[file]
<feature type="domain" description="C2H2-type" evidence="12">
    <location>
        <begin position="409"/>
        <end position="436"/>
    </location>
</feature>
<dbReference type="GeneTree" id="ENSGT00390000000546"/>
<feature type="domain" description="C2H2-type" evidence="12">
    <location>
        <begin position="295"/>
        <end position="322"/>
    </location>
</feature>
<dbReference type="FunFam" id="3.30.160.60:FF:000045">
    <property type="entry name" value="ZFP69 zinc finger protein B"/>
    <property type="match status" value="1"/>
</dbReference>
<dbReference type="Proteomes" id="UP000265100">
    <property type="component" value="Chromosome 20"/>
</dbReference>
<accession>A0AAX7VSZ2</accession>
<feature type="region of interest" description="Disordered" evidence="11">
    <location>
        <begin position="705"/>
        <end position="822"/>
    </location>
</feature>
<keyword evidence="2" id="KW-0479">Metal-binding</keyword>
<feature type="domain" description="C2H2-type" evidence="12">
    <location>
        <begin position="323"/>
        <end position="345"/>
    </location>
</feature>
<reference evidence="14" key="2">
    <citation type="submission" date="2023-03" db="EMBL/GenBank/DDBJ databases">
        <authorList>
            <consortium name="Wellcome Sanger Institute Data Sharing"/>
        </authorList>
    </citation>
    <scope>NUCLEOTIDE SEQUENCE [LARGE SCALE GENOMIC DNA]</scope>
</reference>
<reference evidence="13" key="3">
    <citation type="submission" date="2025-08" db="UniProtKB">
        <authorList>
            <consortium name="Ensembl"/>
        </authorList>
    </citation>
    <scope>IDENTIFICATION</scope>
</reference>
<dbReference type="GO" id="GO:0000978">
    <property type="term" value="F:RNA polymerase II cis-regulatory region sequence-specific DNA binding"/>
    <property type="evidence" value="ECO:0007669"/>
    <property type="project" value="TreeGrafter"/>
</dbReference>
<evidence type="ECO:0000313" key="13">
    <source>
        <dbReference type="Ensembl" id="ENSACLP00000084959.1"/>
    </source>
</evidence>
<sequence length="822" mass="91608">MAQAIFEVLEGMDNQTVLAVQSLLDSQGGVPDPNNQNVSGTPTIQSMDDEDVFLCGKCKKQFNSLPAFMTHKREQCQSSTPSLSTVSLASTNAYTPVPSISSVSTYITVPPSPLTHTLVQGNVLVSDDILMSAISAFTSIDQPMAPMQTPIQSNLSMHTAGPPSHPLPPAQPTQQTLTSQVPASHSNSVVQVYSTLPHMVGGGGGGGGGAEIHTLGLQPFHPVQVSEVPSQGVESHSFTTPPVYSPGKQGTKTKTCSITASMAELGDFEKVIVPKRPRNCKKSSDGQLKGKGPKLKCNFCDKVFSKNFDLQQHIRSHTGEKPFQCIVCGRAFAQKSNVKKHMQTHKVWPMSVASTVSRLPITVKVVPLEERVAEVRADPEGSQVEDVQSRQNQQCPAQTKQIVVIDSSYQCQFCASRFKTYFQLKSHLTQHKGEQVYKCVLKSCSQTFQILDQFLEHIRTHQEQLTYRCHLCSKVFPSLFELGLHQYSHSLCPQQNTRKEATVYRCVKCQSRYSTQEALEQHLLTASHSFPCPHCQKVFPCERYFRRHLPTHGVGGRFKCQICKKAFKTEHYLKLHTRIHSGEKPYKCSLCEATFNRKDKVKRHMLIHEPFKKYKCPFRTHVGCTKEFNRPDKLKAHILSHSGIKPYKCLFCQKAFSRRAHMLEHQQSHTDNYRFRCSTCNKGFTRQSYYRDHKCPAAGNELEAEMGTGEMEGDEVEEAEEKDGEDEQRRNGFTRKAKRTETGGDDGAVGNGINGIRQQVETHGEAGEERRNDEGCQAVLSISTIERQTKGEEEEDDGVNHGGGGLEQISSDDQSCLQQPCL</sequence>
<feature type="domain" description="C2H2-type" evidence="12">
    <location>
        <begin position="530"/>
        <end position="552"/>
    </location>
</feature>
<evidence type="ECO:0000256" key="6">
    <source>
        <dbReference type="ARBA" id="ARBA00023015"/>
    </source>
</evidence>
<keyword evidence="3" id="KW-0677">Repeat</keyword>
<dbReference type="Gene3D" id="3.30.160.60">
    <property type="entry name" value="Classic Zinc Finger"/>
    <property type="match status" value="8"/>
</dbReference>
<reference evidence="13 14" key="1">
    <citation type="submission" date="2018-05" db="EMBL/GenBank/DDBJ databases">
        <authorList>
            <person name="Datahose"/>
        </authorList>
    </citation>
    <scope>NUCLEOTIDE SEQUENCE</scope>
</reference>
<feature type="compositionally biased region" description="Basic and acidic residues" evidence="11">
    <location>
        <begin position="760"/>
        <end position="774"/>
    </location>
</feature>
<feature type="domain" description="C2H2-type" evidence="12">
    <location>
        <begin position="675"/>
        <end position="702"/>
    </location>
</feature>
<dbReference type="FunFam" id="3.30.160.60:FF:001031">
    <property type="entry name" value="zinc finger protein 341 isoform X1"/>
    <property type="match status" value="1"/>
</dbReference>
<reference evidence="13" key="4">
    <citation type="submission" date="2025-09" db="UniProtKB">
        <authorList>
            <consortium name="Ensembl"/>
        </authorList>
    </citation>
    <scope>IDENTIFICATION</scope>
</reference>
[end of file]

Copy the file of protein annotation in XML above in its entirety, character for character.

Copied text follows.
<feature type="domain" description="C2H2-type" evidence="12">
    <location>
        <begin position="409"/>
        <end position="436"/>
    </location>
</feature>
<dbReference type="GeneTree" id="ENSGT00390000000546"/>
<feature type="domain" description="C2H2-type" evidence="12">
    <location>
        <begin position="295"/>
        <end position="322"/>
    </location>
</feature>
<dbReference type="FunFam" id="3.30.160.60:FF:000045">
    <property type="entry name" value="ZFP69 zinc finger protein B"/>
    <property type="match status" value="1"/>
</dbReference>
<dbReference type="Proteomes" id="UP000265100">
    <property type="component" value="Chromosome 20"/>
</dbReference>
<accession>A0AAX7VSZ2</accession>
<feature type="region of interest" description="Disordered" evidence="11">
    <location>
        <begin position="705"/>
        <end position="822"/>
    </location>
</feature>
<keyword evidence="2" id="KW-0479">Metal-binding</keyword>
<feature type="domain" description="C2H2-type" evidence="12">
    <location>
        <begin position="323"/>
        <end position="345"/>
    </location>
</feature>
<reference evidence="14" key="2">
    <citation type="submission" date="2023-03" db="EMBL/GenBank/DDBJ databases">
        <authorList>
            <consortium name="Wellcome Sanger Institute Data Sharing"/>
        </authorList>
    </citation>
    <scope>NUCLEOTIDE SEQUENCE [LARGE SCALE GENOMIC DNA]</scope>
</reference>
<reference evidence="13" key="3">
    <citation type="submission" date="2025-08" db="UniProtKB">
        <authorList>
            <consortium name="Ensembl"/>
        </authorList>
    </citation>
    <scope>IDENTIFICATION</scope>
</reference>
<dbReference type="GO" id="GO:0000978">
    <property type="term" value="F:RNA polymerase II cis-regulatory region sequence-specific DNA binding"/>
    <property type="evidence" value="ECO:0007669"/>
    <property type="project" value="TreeGrafter"/>
</dbReference>
<evidence type="ECO:0000313" key="13">
    <source>
        <dbReference type="Ensembl" id="ENSACLP00000084959.1"/>
    </source>
</evidence>
<sequence length="822" mass="91608">MAQAIFEVLEGMDNQTVLAVQSLLDSQGGVPDPNNQNVSGTPTIQSMDDEDVFLCGKCKKQFNSLPAFMTHKREQCQSSTPSLSTVSLASTNAYTPVPSISSVSTYITVPPSPLTHTLVQGNVLVSDDILMSAISAFTSIDQPMAPMQTPIQSNLSMHTAGPPSHPLPPAQPTQQTLTSQVPASHSNSVVQVYSTLPHMVGGGGGGGGGAEIHTLGLQPFHPVQVSEVPSQGVESHSFTTPPVYSPGKQGTKTKTCSITASMAELGDFEKVIVPKRPRNCKKSSDGQLKGKGPKLKCNFCDKVFSKNFDLQQHIRSHTGEKPFQCIVCGRAFAQKSNVKKHMQTHKVWPMSVASTVSRLPITVKVVPLEERVAEVRADPEGSQVEDVQSRQNQQCPAQTKQIVVIDSSYQCQFCASRFKTYFQLKSHLTQHKGEQVYKCVLKSCSQTFQILDQFLEHIRTHQEQLTYRCHLCSKVFPSLFELGLHQYSHSLCPQQNTRKEATVYRCVKCQSRYSTQEALEQHLLTASHSFPCPHCQKVFPCERYFRRHLPTHGVGGRFKCQICKKAFKTEHYLKLHTRIHSGEKPYKCSLCEATFNRKDKVKRHMLIHEPFKKYKCPFRTHVGCTKEFNRPDKLKAHILSHSGIKPYKCLFCQKAFSRRAHMLEHQQSHTDNYRFRCSTCNKGFTRQSYYRDHKCPAAGNELEAEMGTGEMEGDEVEEAEEKDGEDEQRRNGFTRKAKRTETGGDDGAVGNGINGIRQQVETHGEAGEERRNDEGCQAVLSISTIERQTKGEEEEDDGVNHGGGGLEQISSDDQSCLQQPCL</sequence>
<feature type="domain" description="C2H2-type" evidence="12">
    <location>
        <begin position="530"/>
        <end position="552"/>
    </location>
</feature>
<evidence type="ECO:0000256" key="6">
    <source>
        <dbReference type="ARBA" id="ARBA00023015"/>
    </source>
</evidence>
<keyword evidence="3" id="KW-0677">Repeat</keyword>
<dbReference type="Gene3D" id="3.30.160.60">
    <property type="entry name" value="Classic Zinc Finger"/>
    <property type="match status" value="8"/>
</dbReference>
<reference evidence="13 14" key="1">
    <citation type="submission" date="2018-05" db="EMBL/GenBank/DDBJ databases">
        <authorList>
            <person name="Datahose"/>
        </authorList>
    </citation>
    <scope>NUCLEOTIDE SEQUENCE</scope>
</reference>
<feature type="compositionally biased region" description="Basic and acidic residues" evidence="11">
    <location>
        <begin position="760"/>
        <end position="774"/>
    </location>
</feature>
<feature type="domain" description="C2H2-type" evidence="12">
    <location>
        <begin position="675"/>
        <end position="702"/>
    </location>
</feature>
<dbReference type="FunFam" id="3.30.160.60:FF:001031">
    <property type="entry name" value="zinc finger protein 341 isoform X1"/>
    <property type="match status" value="1"/>
</dbReference>
<reference evidence="13" key="4">
    <citation type="submission" date="2025-09" db="UniProtKB">
        <authorList>
            <consortium name="Ensembl"/>
        </authorList>
    </citation>
    <scope>IDENTIFICATION</scope>
</reference>